Traditionally the first of the major video game console makers to host its annual E3 press conference, Microsoft sets the bar for Sony and Nintendo to follow.
For 2012, the general feeling is that this will be another software-heavy year, with little or nothing said about any future generations of the Xbox console. The counterweight to that prediction, however, is that the current Xbox 360 is almost 7 years old at this point, and we're about to see Nintendo's new Wii U console for the second year in a row.
But that tug of war between expanding the capabilities (especially in multimedia and streaming) of current consoles versus introducing risky new hardware is expected to be a major theme of E3 this year.
The software highlight of the entire E3 show is likely to be Halo 4, actually the seventh game in the series (or the eight, if you count last year's high-resolution rerelease of the original Halo). The series' iconic, if faceless, protagonist hasn't been seen since 2007's Halo 3 (cameos aside), and subsequent games (Halo Wars, Halo: ODST, and Halo: Reach) have been warmly received, but not with the same level of enthusiasm as the original trilogy.
Halo 4 is expected in November 2012, and Microsoft will be doing extensive gameplay demonstrations at E3. It's safe to say that in the absence of the now-delayed game BioShock Infinite, Halo 4 has a good shot at being the most-talked-about game at the show. Other Microsoft-exclusive franchises likely to be shown off at the company's press conference include Forza Horizon and Fable: The Journey.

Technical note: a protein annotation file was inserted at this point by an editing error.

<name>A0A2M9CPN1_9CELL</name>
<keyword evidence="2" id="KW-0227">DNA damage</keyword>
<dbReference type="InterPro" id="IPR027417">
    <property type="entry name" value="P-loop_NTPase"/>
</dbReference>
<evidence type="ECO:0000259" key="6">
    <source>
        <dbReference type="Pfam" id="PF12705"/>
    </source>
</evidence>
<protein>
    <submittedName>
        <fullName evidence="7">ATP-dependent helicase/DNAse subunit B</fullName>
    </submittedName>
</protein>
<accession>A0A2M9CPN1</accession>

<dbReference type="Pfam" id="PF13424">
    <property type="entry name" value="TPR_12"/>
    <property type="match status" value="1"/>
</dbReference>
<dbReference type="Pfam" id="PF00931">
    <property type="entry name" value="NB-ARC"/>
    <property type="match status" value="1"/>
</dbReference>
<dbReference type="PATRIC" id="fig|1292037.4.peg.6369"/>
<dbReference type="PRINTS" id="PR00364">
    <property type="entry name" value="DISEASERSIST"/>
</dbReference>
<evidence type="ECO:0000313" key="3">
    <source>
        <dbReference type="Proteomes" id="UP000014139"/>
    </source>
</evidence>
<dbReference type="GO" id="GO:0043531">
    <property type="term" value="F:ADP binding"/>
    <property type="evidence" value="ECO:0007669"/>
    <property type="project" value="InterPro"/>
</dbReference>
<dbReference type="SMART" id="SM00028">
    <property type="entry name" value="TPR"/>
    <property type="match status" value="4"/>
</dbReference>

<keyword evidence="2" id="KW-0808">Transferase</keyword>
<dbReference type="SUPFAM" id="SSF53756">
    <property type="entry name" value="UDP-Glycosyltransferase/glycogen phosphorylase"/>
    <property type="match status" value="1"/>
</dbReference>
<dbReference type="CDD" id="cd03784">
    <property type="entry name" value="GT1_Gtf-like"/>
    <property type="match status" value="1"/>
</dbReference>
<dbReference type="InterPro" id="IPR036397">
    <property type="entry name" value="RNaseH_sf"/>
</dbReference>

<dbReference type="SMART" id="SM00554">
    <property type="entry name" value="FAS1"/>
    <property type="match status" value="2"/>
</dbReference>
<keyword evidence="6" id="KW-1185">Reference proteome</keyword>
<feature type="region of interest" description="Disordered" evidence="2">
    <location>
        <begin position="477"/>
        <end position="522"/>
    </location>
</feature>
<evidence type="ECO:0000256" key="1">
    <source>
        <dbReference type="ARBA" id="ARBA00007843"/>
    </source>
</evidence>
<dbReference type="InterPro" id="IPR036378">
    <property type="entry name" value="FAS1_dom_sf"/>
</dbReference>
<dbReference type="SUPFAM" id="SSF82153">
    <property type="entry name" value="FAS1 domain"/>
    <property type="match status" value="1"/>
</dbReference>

The real star that Microsoft would be wise to focus on is the Xbox Live service, which has greatly expanded the system's original footprint as a game console into social networking and streaming media, including video on demand and even live TV.
Recent additions, including HBO Go and Amazon Instant Video, have joined Netflix, Hulu Plus, and ESPN to make the Xbox 360 just short of a viable alternative to the set-top cable box in some cases, or at least an excuse not to get a second cable box from your cable provider. (That's actually part of the reason some cable providers, notably Time Warner Cable, have been slow to enable those services that require a local cable company/ISP sign-off.)
Is the next step full-on live TV from major cable providers? Verizon Fios and AT&T U-verse already offer limited live TV selections, but it's not yet a real set-top cable box experience.
Kinect and clouds
Kinect has been one of the stars of the show for the past two years at E3. While the external camera controller has sold well, its library of must-play games is, to be honest, thin. More interesting has always been the gesture and voice control, something Samsung has recently tried to build into TVs, with much less success. Steel Battalion: Heavy Armor is an attempt at a more serious Kinect game, but we haven't heard of many other big Kinect game pushes.
Microsoft has wisely started to embrace data clouds, allowing for cloud game saves and easier account switching between Xbox consoles. That seems like another opportunity for the aging hardware to expand, with more cloud-based demos and games, or the ability to connect and stream from other sources (such as Google Drive or Amazon's music cloud, for example).
It won't happen, but one novel idea we've kicked around in the office is a stripped-down Xbox 360 Lite, with limited local storage and no optical drive, designed to be a cloud-based device to stream movies, games, and other content. Like a Roku, but with better games.
Of course, there's always the outside chance Microsoft will at least tease the idea of its next game console (which people have jokingly called the Xbox 720 for a couple of years now), but we think it's unlikely, or at least nothing more than a last-minute teaser for next year.
Tune in on June 4, at 9 a.m. PT / noon ET for our live blog and additional coverage from the Microsoft E3 2012 press conference.